A randomized controlled trial of a smoking reduction plus nicotine replacement therapy intervention for smokers not willing to quit smoking
Article first published online: 7 MAR 2011
© 2011 The Authors, Addiction © 2011 Society for the Study of Addiction
Volume 106, Issue 6, pages 1155–1163, June 2011
How to Cite
Chan, S. S. C., Leung, D. Y. P., Abdullah, A. S. M., Wong, V. T., Hedley, A. J. and Lam, T.-H. (2011), A randomized controlled trial of a smoking reduction plus nicotine replacement therapy intervention for smokers not willing to quit smoking. Addiction, 106: 1155–1163. doi: 10.1111/j.1360-0443.2011.03363.x
- Issue published online: 12 MAY 2011
- Article first published online: 7 MAR 2011
- Accepted manuscript online: 13 JAN 2011 06:14AM EST
- Submitted 18 May 2010; initial review completed 9 August 2010; final version accepted 28 January 2011
- Adherence counselling;
- behavioural counselling;
- nicotine replacement therapy;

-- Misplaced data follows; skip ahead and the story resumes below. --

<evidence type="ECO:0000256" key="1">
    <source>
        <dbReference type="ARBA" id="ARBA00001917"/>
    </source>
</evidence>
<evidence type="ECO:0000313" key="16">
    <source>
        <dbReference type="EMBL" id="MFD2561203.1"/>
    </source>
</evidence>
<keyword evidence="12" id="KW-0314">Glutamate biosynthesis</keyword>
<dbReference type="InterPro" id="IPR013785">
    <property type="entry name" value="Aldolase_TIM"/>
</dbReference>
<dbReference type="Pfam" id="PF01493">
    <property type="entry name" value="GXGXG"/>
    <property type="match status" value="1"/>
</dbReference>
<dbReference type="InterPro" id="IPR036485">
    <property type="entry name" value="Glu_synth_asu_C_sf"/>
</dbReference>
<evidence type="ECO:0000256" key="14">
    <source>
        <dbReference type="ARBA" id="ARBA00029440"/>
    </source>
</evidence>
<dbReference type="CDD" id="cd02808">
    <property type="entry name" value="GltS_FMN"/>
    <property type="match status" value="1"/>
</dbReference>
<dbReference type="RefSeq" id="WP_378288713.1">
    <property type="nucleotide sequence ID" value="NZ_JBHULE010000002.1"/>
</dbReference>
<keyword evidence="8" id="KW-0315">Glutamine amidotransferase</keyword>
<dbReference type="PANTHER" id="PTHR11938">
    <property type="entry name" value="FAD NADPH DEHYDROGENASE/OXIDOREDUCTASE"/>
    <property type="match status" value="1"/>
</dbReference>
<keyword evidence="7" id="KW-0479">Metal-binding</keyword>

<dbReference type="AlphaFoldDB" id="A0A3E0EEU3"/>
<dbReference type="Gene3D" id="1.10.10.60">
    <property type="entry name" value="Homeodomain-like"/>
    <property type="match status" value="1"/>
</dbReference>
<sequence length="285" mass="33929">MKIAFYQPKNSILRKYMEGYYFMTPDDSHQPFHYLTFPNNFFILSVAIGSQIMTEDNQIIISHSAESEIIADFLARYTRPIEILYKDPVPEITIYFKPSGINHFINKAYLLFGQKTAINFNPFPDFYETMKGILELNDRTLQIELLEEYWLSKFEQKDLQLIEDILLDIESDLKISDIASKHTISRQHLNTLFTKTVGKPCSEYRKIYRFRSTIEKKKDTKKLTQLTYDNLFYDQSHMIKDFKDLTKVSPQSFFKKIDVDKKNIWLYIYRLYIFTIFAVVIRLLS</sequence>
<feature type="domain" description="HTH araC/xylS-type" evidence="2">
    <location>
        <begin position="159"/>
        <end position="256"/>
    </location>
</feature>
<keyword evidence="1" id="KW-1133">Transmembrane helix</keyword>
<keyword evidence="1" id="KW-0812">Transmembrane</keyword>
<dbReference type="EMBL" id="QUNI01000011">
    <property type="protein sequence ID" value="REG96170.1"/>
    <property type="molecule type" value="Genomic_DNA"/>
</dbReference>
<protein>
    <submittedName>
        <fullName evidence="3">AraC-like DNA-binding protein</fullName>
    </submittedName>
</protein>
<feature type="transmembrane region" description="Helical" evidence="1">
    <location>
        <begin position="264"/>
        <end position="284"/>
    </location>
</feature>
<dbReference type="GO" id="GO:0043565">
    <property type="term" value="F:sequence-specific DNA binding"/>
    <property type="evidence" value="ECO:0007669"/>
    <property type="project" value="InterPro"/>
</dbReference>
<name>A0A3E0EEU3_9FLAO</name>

- smoking reduction;
- tobacco abstinence;
- unmotivated smokers
Aims To examine the effectiveness of smoking reduction counselling plus free nicotine replacement therapy (NRT) for smokers not willing to quit.
Design, setting and participants A total of 1154 Chinese adult smokers not willing to quit but who were interested in reducing smoking were allocated randomly to three arms. Intervention group A1 (n = 479) received face-to-face counselling on smoking reduction and adherence to NRT at baseline, 1 week and 4 weeks with 4 weeks of free NRT. Group A2 (n = 449) received the same intervention, but without the adherence intervention. Control group B (n = 226) received simple cessation advice at baseline.
Measurements Self-reported 7-day point prevalence of tobacco abstinence and reduction of cigarette consumption (≥50%) at 6 months and continuous use of NRT for 4 weeks at 3 months.
Findings Using intention-to-treat analysis, compared to control group B, the intervention groups (A1 + A2) had achieved higher 6-month tobacco abstinence (17.0% versus 10.2%, P = 0.01) and reduction rates (50.9% versus 25.7%, P < 0.001). There was no significant difference in the 4-week NRT adherence rate at 3 months, but group A1 achieved a higher abstinence rate than group A2 at 6 months (20.9% versus 12.9%; P = 0.001).
Conclusions In smokers with no immediate plans to quit, smoking reduction programmes with behavioural support and nicotine replacement therapy are more effective than brief advice to quit. Current guidelines recommend advice to quit on medical grounds as the best clinical intervention in this group of smokers, but smoking reduction programmes offer an alternative and effective option.